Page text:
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Could a male fertility pill adversely affect inhibition via allopregnanolone levels?

Matthew Kirkcaldie Matthew.Kirkcaldie at deletethis.newcastle.edu.au
Tue Oct 7 21:40:44 EST 2003

Just a comment - our lab works with allopregnanolone and we 
pharmacologically inhibit its synthesis by administering the competetive 
substrate finasteride (it outcompetes 5-alpha-dihydroprogesterone, the 
natural substrate of 5-alpha-reductase, which is the final synthetic 
step in making allopregnanolone).

At physiologically effective doses the finasteride is capable of 
inducing seizures by upsetting the GABA-glutamate balance in the cortex.  
However, you have to push the system hard to do this.

My impression is that the synthesis and activity regulation of 
allopregnanolone is of sufficient potency with regard to balancing 
inhibition and excitation, that it is likely to be controlled very 
tightly.  Although it hasn't been shown directly for allopregnanolone, 
the processes of sulfation and desulfation are able to regulate 
neurosteroid actions in a manner directly comparable to phosphorylation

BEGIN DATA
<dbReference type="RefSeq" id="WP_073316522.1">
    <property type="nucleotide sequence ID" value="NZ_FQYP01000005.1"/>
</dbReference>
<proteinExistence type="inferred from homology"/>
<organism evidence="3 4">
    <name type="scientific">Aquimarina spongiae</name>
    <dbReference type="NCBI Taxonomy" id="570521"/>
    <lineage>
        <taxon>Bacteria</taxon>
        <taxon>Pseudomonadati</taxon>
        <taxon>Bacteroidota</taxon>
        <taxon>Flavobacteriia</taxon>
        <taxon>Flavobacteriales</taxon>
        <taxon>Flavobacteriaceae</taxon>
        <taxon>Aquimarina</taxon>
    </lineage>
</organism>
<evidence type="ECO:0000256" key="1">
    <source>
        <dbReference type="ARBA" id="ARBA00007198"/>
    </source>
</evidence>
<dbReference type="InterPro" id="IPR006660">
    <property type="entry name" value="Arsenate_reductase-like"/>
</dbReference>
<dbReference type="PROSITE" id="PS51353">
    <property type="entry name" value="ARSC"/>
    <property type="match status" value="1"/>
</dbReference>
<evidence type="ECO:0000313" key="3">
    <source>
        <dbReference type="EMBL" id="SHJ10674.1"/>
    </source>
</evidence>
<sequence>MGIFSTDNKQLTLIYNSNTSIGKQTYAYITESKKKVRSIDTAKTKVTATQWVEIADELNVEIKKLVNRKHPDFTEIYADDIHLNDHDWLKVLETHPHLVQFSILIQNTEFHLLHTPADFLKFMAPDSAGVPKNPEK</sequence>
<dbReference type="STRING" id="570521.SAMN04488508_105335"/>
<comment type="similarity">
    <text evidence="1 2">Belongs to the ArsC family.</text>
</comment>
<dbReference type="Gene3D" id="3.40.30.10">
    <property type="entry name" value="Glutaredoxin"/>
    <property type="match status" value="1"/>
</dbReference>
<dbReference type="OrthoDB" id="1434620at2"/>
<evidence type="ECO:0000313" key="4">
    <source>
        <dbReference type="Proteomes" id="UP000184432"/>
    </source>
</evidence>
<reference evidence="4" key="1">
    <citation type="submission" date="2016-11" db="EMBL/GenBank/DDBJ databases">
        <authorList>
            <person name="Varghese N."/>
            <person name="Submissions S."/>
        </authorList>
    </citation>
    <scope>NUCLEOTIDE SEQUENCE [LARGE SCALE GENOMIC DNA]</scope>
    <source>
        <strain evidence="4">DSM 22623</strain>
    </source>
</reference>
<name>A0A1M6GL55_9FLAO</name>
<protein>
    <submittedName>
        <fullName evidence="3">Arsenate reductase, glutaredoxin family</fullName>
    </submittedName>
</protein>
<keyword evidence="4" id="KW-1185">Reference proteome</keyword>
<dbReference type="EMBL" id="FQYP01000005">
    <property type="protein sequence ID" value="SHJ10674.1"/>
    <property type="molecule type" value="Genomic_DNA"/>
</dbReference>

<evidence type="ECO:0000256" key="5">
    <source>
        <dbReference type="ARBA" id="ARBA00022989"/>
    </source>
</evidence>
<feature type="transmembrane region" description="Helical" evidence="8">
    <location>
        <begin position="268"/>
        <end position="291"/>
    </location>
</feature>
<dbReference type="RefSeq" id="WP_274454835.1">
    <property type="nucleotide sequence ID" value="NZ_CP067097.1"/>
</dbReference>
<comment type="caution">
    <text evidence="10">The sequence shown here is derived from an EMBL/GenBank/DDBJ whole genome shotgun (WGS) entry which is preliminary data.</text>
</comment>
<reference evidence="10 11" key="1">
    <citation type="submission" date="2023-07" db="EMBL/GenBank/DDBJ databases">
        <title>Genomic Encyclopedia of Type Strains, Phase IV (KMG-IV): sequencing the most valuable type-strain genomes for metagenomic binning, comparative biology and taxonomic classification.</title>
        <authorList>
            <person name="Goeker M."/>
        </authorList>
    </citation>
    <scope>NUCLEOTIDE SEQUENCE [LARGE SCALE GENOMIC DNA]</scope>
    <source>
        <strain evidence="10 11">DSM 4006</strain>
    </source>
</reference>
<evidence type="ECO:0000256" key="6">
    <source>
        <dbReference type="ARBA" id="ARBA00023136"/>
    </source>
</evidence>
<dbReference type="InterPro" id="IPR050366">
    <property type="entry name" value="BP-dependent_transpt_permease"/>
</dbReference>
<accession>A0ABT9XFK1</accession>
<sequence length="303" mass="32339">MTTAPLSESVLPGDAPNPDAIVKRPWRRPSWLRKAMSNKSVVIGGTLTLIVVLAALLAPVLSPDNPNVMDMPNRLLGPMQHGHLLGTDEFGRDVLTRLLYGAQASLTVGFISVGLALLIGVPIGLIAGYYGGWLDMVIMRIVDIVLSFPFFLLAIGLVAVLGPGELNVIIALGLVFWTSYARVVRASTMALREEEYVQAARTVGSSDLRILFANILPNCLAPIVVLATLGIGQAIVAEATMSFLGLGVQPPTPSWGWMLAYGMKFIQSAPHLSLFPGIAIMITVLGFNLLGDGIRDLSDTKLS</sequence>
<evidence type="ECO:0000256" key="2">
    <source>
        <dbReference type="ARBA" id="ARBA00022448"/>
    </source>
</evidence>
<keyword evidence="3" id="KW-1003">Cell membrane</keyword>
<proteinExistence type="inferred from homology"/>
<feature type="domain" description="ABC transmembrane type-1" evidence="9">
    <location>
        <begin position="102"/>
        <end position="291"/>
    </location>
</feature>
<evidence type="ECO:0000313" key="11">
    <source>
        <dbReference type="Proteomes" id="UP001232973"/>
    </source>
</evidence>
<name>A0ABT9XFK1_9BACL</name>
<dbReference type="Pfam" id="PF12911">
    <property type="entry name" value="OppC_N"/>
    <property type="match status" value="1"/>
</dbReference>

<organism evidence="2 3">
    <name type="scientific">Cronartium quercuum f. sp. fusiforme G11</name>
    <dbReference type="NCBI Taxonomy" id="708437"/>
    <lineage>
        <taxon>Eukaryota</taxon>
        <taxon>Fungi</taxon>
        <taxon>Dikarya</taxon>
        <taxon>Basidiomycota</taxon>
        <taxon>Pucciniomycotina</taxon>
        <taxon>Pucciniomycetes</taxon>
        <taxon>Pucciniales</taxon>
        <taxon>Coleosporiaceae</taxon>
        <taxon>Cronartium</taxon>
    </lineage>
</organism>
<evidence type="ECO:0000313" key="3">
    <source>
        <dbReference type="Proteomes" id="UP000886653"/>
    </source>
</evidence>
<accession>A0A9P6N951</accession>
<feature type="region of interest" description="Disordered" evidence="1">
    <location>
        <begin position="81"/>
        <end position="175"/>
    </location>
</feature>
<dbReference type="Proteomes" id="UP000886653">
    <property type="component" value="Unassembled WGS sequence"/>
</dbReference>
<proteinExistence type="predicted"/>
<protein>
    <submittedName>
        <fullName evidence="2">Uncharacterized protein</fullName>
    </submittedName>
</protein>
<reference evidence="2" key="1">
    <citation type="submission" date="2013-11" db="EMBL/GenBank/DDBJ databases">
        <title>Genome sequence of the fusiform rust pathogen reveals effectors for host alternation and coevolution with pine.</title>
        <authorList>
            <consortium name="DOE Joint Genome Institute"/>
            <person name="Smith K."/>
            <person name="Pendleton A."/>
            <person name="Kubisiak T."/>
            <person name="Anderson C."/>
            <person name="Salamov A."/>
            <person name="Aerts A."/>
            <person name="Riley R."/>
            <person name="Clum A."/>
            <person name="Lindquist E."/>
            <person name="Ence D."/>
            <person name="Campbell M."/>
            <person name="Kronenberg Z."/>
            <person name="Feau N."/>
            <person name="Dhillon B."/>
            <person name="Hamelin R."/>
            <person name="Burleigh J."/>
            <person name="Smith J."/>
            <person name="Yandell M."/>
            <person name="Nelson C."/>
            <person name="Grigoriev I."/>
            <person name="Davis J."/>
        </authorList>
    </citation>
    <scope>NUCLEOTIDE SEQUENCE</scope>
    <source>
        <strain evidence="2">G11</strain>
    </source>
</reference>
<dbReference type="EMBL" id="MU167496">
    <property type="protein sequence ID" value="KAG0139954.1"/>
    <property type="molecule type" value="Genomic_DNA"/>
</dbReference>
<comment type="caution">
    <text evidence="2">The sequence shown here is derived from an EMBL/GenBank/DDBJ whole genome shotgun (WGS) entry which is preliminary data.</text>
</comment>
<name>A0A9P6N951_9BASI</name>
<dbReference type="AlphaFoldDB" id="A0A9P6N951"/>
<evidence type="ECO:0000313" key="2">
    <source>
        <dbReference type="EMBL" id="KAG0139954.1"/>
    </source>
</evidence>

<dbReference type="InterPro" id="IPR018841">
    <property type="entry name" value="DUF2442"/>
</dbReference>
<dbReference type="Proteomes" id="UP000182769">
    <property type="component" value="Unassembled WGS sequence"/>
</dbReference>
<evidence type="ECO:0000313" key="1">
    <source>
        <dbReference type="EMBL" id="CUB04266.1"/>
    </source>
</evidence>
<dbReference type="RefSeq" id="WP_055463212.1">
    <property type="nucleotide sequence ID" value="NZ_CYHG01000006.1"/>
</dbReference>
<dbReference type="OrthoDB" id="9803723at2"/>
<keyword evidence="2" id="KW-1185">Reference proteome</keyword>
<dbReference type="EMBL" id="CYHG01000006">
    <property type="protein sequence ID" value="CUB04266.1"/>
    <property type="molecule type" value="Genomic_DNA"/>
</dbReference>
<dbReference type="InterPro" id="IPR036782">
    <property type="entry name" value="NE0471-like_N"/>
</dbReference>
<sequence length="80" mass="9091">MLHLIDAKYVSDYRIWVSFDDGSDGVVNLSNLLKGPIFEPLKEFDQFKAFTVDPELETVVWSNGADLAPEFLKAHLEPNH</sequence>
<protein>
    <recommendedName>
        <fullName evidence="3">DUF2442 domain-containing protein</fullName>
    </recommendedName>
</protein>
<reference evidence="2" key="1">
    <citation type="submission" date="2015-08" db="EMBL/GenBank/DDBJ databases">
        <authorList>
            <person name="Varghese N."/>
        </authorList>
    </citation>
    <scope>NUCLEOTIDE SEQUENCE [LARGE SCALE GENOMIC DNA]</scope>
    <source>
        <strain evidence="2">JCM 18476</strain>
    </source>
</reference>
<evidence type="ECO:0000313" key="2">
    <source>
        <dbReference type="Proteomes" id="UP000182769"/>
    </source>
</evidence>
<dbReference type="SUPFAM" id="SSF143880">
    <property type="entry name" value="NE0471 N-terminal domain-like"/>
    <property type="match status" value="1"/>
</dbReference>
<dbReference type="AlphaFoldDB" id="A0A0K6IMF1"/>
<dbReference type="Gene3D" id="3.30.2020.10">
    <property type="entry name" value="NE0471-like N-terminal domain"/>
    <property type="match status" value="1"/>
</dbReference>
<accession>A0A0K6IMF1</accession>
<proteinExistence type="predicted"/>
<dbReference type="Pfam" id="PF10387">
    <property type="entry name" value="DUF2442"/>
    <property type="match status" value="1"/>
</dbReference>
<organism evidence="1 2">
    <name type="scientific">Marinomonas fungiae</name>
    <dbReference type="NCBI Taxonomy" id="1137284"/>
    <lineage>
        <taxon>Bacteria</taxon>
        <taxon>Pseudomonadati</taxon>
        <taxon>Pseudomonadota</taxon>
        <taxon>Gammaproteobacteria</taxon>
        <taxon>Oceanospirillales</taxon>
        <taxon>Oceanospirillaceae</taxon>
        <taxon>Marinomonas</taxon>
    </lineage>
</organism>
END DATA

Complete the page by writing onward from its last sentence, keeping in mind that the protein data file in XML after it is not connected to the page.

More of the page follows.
for proteins, and I would suspect that there is a large pool of 
deactivated allopregnanolone sulfate in the cell body, of which a minute 
proportion is activated at any given time.  In fact I presented this 
hypothesis with some preliminary immunohistochemical data at the 
Australian Neuroscience Society meeting in January this year (in 
conjunction with Yuri Saalman who did the initial assays).

So I don't think it's of immediate concern - finasteride has been used 
clinically for baldness for some time without reports of side effects, 
and it's a direct blocker of allopregnanolone synthesis at high levels.  
A competitor for progesterone is one synthesis step further up the chain 
and hence one order of magnitude less likely to interfere with 
allopregnanolone synthesis on demand, especially if the active pool is 
determined by a sulfation / desulfation equilibrium.

Hope that's a useful comment.



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